7F — it sounds cool, or it sounds foreboding. In Yoakum, Texas it’s a cattle brand used by a family ranch for generations. Here, it’s a recruiting scam that members of this community started chronicling in the comments section of this article. The logo at right belongs to a team of phony recruiters.
7F is just one alias of a company also known as SevenFigureCareers, which we exposed for impersonating a lawyer and for practicing law without authorization when it threatened a user of this website (see SevenFigureCareers: Threats and fraud). My new ranching buddy in Texas — whose ranch is registered as 7F, Inc. with the State of Texas and which has nothing to do with the subject of this story — says his branding iron looks nothing like the 7F logo.
SevenFigureCareers recruiter Arthur French scheduled the phone interview for John Rice with Mark Allen, Managing Partner at Agile Capital Partners, a private equity (PE) and mergers and acquisitions (M&A) firm.
Agile wanted to hire an executive for one of its start-up companies.
Rice, a former executive at a Fortune 50 company and founder of several companies himself, says the job interview started like this:
John Rice: “What firm did you say you were with?”
Mark Allen: “Agile.”
JR: “Spell that.”
MA (irritated): “A-G-L-I-E!”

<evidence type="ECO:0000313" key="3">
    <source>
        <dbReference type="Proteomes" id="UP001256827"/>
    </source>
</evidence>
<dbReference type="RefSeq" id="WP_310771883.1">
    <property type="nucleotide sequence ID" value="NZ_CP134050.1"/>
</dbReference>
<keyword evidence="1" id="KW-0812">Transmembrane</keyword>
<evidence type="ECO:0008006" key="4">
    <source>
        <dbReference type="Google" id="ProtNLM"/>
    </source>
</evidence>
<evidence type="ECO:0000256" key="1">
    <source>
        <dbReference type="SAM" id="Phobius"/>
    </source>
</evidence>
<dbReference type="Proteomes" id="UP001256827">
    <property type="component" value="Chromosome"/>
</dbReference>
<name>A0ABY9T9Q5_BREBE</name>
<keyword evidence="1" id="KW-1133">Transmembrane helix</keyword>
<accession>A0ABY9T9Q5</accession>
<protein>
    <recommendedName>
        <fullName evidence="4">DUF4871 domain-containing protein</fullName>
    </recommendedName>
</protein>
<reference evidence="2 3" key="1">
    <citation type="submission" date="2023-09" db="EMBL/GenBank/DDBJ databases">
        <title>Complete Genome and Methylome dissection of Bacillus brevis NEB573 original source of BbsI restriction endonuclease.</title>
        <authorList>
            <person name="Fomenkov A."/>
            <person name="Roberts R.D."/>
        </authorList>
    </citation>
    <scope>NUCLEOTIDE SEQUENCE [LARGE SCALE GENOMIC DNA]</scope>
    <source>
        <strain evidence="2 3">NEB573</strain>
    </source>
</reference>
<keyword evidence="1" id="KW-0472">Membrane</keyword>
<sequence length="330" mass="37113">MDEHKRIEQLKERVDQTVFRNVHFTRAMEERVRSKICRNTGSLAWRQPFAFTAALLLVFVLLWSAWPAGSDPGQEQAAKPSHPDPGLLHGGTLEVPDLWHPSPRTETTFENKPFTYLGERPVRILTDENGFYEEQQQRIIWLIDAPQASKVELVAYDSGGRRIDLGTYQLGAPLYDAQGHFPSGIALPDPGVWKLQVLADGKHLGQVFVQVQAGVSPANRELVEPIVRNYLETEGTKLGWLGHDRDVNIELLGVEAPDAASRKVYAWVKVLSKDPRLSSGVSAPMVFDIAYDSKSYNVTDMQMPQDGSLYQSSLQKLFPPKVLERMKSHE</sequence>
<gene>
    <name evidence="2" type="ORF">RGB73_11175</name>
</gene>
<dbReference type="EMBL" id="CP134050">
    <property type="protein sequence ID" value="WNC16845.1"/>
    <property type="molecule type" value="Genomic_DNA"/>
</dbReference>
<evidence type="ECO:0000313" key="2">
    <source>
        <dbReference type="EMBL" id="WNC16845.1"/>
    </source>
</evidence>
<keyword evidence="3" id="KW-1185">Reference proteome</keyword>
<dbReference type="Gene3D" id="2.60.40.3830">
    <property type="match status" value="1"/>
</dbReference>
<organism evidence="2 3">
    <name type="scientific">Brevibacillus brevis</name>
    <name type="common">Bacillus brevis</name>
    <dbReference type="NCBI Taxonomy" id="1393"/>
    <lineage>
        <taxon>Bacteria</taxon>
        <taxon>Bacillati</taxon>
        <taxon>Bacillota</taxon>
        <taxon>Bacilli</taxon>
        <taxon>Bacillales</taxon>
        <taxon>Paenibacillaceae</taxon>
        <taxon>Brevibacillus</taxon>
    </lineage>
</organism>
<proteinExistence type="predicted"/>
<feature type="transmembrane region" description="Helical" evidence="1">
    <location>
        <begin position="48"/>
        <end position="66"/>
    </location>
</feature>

MA (angry): “I told you, A-G-L-I-E!”
“He kept misspelling it,” Rice told me. “Halfway through the interview, it just sounded fraudulent so I said I’d rather terminate this.”
A few minutes later, recruiter Art French called and screamed at Rice that he was out of line with Allen. Rice hung up the phone and called American Express to stop payment on the $2,500 he had paid French to deliver “seven-figure job opportunities.”
Rice didn’t know that the guy who interviewed him — Mark Allen — doesn’t exist.
Depending on where you look, SevenFigureCareers’ name varies. It ends with a capital S in a PR Newswire press release: “SevenFigureCareerS.com Candidates Have Been Offered 33 Positions – Still Seeking 40 Executives for Portfolio Company Positions Owned by Private Equity.” The company’s name also surfaces on its contracts as 7FigureS, 7F, 7FIGureS, 7F.7Figcareers — and more permutations than I’ve bothered to count.
Just what is SevenFigureCareers? According to the press release:
With over 14 years of experience providing highly-qualified executive candidates to the private equity and venture capital communities in the United States and internationally, SevenFigureCareerS has established relationships with leading private equity firms including; Agile Capital, Rock Hill Capital, Briarcliff Solutions, A.G. Becker and Argo, LLC. Currently, we have active relationships with over 411 companies which represents over 1,200 total portfolio company opportunities, however SevenFigureCareerS needs to fill 40 of these positions by the end of 2015.
There’s something else Rice and all the other executive victims solicited by Arthur French (a.k.a. Art and Tony) don’t know. The “leading private equity firms” that 7F recruits for don’t exist. Any of them.
Art and Tony French
I couldn’t find any evidence online or elsewhere that any of the SevenFigureCareers people exist. French’s sales pitch always emphasizes that his firm, his clients, and the big-name PE firms involved in these recruiting deals require the utmost confidentiality.
When one victim asked French why he’s not on LinkedIn, he explained that he has such a big network that if he created a LinkedIn profile he’d be so inundated with requests to connect that he could never handle them. So he prefers to stay under the radar.